Changing Your Mind – Part 4: Practice (Gratitude), Practice (Mindfulness), Practice (Kindness)

Sometimes the doing part feels like the hardest part of making changes. But as we’ve previously discussed, more than we tend to realize, we are doing new things all the time. Most of the time, it’s because we are reacting to changes around us, and the changes we make are the necessary adjustments to keep us in places that are more familiar. This is change nonetheless. Sometimes the doing part is easy, and usually under these circumstances, it’s a more deliberate process because we’ve developed a meaningful insight that compels us to want to do things differently moving forward. Even under these circumstances, taking the first few steps is challenging because it’s new and unfamiliar, and we don’t yet have the competency to feel good about what we are trying to do. However, when it comes to healthy changes, changes for the better, it’s often true that the process is inherently rewarding, even before we reach our goal of integrating a new normal. Another way to ease into the new first steps is to start with something that you can do, and to build upon that step towards behaviors that are more of a stretch. So before we continue on to the three practices that will change your life permanently for the better, let’s start with two things that you can do right now: 1) Set aside 15 minutes, and 2) read the first three parts of this series Changing Your Mind again. Once you are done, I’ll meet you after the break.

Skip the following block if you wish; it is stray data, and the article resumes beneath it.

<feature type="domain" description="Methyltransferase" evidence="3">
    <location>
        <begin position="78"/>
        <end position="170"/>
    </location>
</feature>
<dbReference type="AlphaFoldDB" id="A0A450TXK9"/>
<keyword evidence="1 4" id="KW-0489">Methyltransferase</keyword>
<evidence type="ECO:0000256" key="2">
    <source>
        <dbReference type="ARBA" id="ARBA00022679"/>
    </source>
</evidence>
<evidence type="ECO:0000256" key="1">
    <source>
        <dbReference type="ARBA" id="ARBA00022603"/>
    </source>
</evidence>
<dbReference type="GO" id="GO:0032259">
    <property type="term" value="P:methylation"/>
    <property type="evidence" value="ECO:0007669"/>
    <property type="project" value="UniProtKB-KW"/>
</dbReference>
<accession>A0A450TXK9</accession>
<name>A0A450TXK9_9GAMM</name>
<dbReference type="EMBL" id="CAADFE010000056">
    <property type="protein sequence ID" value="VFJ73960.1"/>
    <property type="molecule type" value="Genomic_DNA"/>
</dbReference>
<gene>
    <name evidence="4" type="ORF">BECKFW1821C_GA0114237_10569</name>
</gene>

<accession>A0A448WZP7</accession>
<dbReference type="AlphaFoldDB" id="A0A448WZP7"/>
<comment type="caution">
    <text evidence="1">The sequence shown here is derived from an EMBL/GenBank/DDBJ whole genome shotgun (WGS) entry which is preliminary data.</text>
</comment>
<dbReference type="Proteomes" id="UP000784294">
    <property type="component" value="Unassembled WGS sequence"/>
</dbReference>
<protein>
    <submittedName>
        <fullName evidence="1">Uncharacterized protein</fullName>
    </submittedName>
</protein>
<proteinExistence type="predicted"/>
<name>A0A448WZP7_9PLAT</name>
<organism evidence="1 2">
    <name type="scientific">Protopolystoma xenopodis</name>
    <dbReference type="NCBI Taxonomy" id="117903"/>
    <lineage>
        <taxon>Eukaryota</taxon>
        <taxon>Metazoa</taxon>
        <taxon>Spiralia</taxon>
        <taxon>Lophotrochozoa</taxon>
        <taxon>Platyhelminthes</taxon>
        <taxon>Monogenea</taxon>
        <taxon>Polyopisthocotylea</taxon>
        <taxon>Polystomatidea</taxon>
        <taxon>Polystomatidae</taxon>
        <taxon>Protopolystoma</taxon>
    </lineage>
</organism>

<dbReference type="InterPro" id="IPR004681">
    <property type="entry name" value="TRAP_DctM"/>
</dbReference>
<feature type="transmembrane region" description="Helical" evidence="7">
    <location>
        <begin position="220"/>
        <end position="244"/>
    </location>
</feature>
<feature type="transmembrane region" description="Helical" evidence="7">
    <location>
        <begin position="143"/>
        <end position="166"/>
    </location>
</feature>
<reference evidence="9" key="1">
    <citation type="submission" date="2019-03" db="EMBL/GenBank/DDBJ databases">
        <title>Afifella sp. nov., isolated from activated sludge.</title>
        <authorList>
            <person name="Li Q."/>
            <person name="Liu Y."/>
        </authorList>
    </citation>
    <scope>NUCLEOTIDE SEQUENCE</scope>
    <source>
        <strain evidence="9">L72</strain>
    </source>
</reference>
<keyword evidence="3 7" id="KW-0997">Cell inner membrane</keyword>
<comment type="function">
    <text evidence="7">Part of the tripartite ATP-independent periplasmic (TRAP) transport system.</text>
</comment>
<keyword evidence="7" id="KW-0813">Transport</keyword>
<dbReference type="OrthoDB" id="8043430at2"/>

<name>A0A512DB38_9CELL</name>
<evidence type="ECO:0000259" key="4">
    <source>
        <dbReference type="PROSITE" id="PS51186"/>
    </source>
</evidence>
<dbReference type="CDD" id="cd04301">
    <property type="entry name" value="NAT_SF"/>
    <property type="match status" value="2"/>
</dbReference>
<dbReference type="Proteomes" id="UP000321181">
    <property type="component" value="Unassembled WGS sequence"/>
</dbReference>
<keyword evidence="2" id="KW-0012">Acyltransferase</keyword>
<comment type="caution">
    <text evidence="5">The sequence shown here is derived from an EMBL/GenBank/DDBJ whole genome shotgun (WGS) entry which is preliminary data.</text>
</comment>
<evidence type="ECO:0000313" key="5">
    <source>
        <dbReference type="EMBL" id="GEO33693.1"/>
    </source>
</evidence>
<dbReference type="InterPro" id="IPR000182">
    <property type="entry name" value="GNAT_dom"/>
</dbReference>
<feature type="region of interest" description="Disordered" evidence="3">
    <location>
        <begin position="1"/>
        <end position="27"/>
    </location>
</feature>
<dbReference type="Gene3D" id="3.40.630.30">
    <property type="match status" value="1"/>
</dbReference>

Changing Your Mind – Part 1: What is Mindfulness?

Changing Your Mind – Part 2: Nature AND Nurture, It’s Not a Competition

Changing Your Mind – Part 3: Why Neuroplasticity Matters

Okay, all caught up now? Hold onto that curiosity, your growth mindset, and developing intention a little while longer. Let’s talk about how another 15 minute investment will change your life forever. These three practices have been shown in research and in the real world to permanently change your mind for the better.